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Hispanics Pursue Entrepreneurship

12 Mar, 2012

Starting a business is a good alternative to low-paying entry jobs

You’ve graduated with an associate’s or bachelor’s degree in business and can’t find a well paying position. What are your options? Instead of settling for a low-paying entry level job, business degree holders could also consider becoming their own bosses. Rest assured Hispanics have a great track record for becoming successful small business owners.

What do you need in order to be a successful new Hispanic entrepreneur? Two attributes are key: ambition and technological know-how. It’s vital to be willing to put a lot of time and effort to get a business off the ground. You must decide on a concept, develop a business plan, raise capital, lease space and equipment, and create a marketing campaign. All of this must be done before the doors of the business even open. To those willing to make the effort, the rewards will be plentiful.

Being comfortable with emerging technologies is a must for the young Hispanic business owner. Even though you may not be in the tech industry, it’s important to understand and be able to use basic computer programs, applications, mobile devices and mobile payment processing methods.

Starting the Journey

Hispanic business owners can find numerous resources to begin their journey into financial independence. The U.S. Small Business Administration provides information on assistance available exclusively to Latinos who wish to start their own companies.

Latinos may be eligible to apply for certain small business grants and loans exclusively available to minorities. The Small Business Administration, financial institutions and private organization may give lenders the opportunities to build capital to start their new business venture. Small Business Administration financial opportunities include a basic 7(a) program, 504 loans and post-disaster assistance. A 7(a) loan program is funded to help businesses that meet certain requirements. For instance, loans may be extended to businesses located in certain rural areas or those established by individuals with military backgrounds. With 504 loans, business owners can receive monies to modernize or expand your current business. The loans may be utilized to purchase new equipment or gain property for the business. Small businesses that need help recovering after a natural disaster can also receive monetary assistance through the Small Business Administration.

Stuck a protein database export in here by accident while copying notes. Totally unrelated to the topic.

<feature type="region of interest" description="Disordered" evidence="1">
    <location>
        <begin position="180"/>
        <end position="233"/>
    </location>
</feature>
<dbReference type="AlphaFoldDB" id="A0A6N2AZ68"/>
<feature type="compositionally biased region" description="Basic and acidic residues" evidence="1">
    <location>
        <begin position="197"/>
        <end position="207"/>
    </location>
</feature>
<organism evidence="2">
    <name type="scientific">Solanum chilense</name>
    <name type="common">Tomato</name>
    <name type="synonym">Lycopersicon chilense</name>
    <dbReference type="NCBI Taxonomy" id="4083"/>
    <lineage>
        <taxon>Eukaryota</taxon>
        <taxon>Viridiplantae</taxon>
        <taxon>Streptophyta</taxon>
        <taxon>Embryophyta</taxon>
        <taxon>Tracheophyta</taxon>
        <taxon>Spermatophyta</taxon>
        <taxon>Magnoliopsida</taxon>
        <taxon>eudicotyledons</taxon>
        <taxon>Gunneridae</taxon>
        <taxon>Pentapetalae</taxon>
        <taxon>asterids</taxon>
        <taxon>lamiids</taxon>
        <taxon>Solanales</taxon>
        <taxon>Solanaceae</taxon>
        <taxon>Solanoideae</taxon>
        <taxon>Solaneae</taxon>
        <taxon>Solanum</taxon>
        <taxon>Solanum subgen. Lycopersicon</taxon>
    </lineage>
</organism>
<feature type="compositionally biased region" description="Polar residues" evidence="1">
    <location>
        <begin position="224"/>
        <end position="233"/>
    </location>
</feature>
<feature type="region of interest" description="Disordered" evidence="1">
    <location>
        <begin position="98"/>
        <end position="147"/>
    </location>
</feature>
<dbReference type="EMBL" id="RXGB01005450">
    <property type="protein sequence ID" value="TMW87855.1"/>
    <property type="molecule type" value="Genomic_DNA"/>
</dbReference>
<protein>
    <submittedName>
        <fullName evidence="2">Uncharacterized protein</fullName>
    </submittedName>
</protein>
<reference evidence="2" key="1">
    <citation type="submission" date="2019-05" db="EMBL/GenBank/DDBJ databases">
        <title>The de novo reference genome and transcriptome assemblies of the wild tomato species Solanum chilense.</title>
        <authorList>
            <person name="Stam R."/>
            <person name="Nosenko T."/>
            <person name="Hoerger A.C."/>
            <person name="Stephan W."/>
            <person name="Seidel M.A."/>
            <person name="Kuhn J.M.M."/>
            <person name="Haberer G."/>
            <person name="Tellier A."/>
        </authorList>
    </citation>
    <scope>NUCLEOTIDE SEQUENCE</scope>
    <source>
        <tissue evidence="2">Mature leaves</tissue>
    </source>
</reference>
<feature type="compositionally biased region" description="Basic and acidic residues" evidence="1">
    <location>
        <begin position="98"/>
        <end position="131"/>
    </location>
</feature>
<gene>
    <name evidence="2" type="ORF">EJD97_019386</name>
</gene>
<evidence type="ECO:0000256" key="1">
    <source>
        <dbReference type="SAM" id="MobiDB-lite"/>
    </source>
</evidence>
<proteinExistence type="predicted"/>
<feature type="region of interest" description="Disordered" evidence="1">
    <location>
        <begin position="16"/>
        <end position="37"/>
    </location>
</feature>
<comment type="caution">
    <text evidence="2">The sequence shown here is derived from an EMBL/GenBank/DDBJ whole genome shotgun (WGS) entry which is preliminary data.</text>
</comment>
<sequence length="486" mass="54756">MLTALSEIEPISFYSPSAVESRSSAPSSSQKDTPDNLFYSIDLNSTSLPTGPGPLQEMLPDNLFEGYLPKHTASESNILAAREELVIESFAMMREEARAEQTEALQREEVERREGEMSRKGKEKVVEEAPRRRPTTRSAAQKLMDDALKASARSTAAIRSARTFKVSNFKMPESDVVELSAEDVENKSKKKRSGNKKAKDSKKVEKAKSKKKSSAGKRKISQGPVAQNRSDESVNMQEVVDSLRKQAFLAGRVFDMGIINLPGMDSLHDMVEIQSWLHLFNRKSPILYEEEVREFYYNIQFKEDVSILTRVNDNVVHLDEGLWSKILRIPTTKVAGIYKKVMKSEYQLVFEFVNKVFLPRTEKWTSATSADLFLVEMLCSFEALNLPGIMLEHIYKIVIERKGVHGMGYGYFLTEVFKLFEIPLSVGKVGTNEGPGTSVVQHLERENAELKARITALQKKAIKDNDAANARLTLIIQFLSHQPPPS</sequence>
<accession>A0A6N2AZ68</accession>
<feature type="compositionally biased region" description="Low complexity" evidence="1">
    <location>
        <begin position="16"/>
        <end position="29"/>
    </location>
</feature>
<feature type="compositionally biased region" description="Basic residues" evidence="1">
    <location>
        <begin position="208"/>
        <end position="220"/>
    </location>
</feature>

Keep in mind that small business grants and loans don’t typically mean the organization is giving away free money to new entrepreneurs. The business owner will likely have to pay back the money, but may receive a reduced interest rate or tax incentives during the Hispanic business owner’s first years in operation.

A Viable Option

In the United States, Hispanics have been recognized as the minority with the highest rate of small business ownership. According to statistics compiled through the United States Census Bureau, the Hispanic market makes up 6.6 percent of all businesses owned in the country. The types of businesses reported being owned by Latinos is varied. Some of the more popular choices for Hispanic entrepreneurs included construction companies, administrative services, cleaning companies, technical service firms and professional services.

To decide on the type of small business, consider supply and demand. What goods and services are needed in your area? Market research is an essential component before settling on a particular field. Consider personal interests as well. For instance, a tech expert may want to consider opening a consulting firm.

Entrepreneurship among up and coming Hispanic professionals should not be discounted as a viable career option. Small business ownership in the Hispanic market has grown steadily over the years and is expected to continue as more professionals take advantage of entrepreneurship opportunities.

About the author

Latin Business Today
Latin Business Today

Latin Business Today's mission is to provide an unprecedented array of resources specific to today's enterprising Latino; business insights and essentials by Latin Business Today's business professionals and thought leaders.

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